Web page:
Possible Complications of Treatment

There are a number of possible complications that can occur with vein treatments even when the greatest of care is taken.

Pigmentation is the appearance of brown marks on the skin located over or near the treated veins. This is a common consequence of treatment, particularly when treating spider vein clusters with injection sclerotherapy. Pigmented areas are composed of haemosiderin (a form of iron) that can become trapped in the skin. In most patients the pigmentation gradually fades, disappearing completely within 3-12 months although faint pigmentation lasting greater than 12 months has been reported in 5% of cases. Close attention to wearing of the compression stocking will minimise pigmentation. It is advisable to stop iron supplements two weeks before your treatment. Recently, topical laser therapy has proved promising in reducing areas of pigmentation. 

Matting is the development of extremely fine networks of spider veins likely to occur on the outer and inner thighs. Matting usually resolves spontaneously though some will resolve with further injection treatment. Some may persist despite further treatment. Matting is more common in people with extensive surface veins and in overweight people with poor muscle tone. Matting can also follow the surgical removal of varicose veins.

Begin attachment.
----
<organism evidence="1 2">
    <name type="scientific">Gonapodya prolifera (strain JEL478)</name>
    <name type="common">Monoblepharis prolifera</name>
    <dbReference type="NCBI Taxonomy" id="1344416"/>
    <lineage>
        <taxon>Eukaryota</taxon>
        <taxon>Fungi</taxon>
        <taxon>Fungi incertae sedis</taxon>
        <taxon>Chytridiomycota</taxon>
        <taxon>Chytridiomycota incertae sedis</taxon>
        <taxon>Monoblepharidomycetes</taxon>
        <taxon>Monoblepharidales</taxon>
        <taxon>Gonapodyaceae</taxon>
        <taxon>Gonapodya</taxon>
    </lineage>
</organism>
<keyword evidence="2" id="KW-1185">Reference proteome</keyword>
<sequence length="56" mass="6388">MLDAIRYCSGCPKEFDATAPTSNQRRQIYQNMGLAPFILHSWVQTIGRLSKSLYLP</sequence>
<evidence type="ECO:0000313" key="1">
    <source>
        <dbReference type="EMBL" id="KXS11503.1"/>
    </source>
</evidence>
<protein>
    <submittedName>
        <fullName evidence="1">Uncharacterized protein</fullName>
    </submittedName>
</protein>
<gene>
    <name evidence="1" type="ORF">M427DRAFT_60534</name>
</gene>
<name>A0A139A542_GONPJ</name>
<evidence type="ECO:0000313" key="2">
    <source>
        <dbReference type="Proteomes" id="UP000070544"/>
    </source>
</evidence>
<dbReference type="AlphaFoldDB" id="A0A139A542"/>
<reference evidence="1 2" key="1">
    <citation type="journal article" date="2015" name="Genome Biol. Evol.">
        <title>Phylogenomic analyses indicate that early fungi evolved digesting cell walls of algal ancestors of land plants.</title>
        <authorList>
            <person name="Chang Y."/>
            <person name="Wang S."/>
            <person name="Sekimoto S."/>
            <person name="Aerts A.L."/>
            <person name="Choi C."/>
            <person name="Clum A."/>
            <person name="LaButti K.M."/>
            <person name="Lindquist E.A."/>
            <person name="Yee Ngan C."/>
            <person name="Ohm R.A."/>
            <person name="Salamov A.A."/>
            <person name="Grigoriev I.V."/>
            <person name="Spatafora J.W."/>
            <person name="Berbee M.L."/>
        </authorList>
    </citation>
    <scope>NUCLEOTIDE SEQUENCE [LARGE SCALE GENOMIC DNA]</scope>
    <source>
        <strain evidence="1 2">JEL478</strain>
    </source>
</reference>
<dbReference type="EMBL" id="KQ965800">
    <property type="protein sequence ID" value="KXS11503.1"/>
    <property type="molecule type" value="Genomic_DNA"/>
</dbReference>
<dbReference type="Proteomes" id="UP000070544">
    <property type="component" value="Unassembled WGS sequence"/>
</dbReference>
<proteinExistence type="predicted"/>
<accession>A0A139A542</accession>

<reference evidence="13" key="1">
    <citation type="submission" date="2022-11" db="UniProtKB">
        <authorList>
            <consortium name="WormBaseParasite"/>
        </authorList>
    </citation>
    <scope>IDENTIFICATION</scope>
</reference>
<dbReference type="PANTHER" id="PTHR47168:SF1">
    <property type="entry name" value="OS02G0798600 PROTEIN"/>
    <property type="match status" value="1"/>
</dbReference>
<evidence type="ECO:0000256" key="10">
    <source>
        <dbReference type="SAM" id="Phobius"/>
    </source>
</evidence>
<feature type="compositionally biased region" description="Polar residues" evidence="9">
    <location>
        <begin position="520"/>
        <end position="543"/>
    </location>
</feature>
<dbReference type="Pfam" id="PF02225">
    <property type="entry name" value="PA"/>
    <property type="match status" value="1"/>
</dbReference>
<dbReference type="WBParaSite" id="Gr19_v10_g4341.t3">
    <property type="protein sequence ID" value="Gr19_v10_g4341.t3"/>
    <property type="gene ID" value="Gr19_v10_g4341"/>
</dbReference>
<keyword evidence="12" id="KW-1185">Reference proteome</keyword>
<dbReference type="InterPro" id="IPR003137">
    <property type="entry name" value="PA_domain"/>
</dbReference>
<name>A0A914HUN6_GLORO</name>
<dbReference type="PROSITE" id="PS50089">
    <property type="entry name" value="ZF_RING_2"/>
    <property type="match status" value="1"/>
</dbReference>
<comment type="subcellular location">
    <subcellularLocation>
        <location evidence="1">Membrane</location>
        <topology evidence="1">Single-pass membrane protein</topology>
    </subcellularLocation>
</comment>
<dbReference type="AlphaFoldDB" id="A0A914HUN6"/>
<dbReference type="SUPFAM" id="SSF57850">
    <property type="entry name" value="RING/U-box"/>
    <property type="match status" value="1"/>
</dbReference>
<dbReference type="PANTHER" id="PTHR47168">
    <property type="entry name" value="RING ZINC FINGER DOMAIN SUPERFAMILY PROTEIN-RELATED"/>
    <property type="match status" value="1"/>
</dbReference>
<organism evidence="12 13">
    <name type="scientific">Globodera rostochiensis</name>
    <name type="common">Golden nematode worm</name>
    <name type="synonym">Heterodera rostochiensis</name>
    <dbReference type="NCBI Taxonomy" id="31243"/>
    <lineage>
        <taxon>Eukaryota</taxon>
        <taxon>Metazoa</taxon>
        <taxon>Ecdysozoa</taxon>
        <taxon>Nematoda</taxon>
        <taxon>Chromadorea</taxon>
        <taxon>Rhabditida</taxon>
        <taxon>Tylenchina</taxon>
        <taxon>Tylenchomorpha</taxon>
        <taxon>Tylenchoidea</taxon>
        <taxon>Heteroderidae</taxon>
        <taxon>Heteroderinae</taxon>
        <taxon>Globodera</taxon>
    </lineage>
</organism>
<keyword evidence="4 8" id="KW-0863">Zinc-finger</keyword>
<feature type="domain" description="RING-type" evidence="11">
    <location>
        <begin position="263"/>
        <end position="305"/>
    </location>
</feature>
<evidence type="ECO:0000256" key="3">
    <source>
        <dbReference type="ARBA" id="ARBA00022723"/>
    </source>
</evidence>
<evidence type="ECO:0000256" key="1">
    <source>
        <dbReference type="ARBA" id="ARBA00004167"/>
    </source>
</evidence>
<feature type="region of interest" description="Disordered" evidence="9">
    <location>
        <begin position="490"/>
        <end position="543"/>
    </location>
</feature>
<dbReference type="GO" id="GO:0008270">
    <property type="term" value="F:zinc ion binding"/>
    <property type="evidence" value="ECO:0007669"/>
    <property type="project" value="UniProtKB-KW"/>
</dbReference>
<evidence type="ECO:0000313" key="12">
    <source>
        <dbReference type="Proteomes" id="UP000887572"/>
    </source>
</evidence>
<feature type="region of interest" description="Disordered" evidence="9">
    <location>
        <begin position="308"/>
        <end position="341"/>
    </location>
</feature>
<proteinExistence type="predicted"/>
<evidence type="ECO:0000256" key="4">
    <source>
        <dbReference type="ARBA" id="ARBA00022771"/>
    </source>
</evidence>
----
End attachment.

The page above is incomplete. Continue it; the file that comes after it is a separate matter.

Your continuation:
Swelling of the leg or ankle occurs occasionally and will settle with time. It is due to inflammation of the skin. Wearing the compression stocking, elevating the leg when sitting and regular walking will help. However, it may take several weeks to settle. 

Numbness of the skin is rare and temporary but can last up to three months. It is usually located down the inner aspect of the thigh or back of the calf. It is due to irritation of nerves that lie close to a treated vein. Numbness can be expected for a few hours with EVLA procedures as local anaesthetic is used to numb the area around the vein prior to treatment. 

Migraine sufferers may experience visual disturbances lasting a few minutes and can occur in patients treated with injection sclerotherapy. This may be followed by the onset of a headache. Taking a mild analgesic such as Panadol or Panadeine or anti-migraine medication can provide relief. Should you suffer with migraines then you may choose to bring a friend to assist with driving home. Migraine has not been reported with EVLA alone.

Ulcers of the skin are rare and usually appear as small, painful sores within two weeks of injection sclerotherapy treatment. They heal slowly and leave a scar, which can be excised if unsightly. They occur due to sclerosant passing from the injected veins into the small associated skin arterioles, or may be due to spasm in these small arterioles. Ulcers are more common in people who smoke cigarettes or who have certain associated skin conditions. Ulcers are not seen with EVLA. 

Allergic reactions to either the sclerosant used or to the local anaesthetic are rare but may be serious and life threatening. Some reactions require immediate treatment. Should you feel any abnormal sensations during treatment such as generalised itchiness, nausea or shortness of breath, don’t hesitate to tell the doctor who will then provide the appropriate treatment.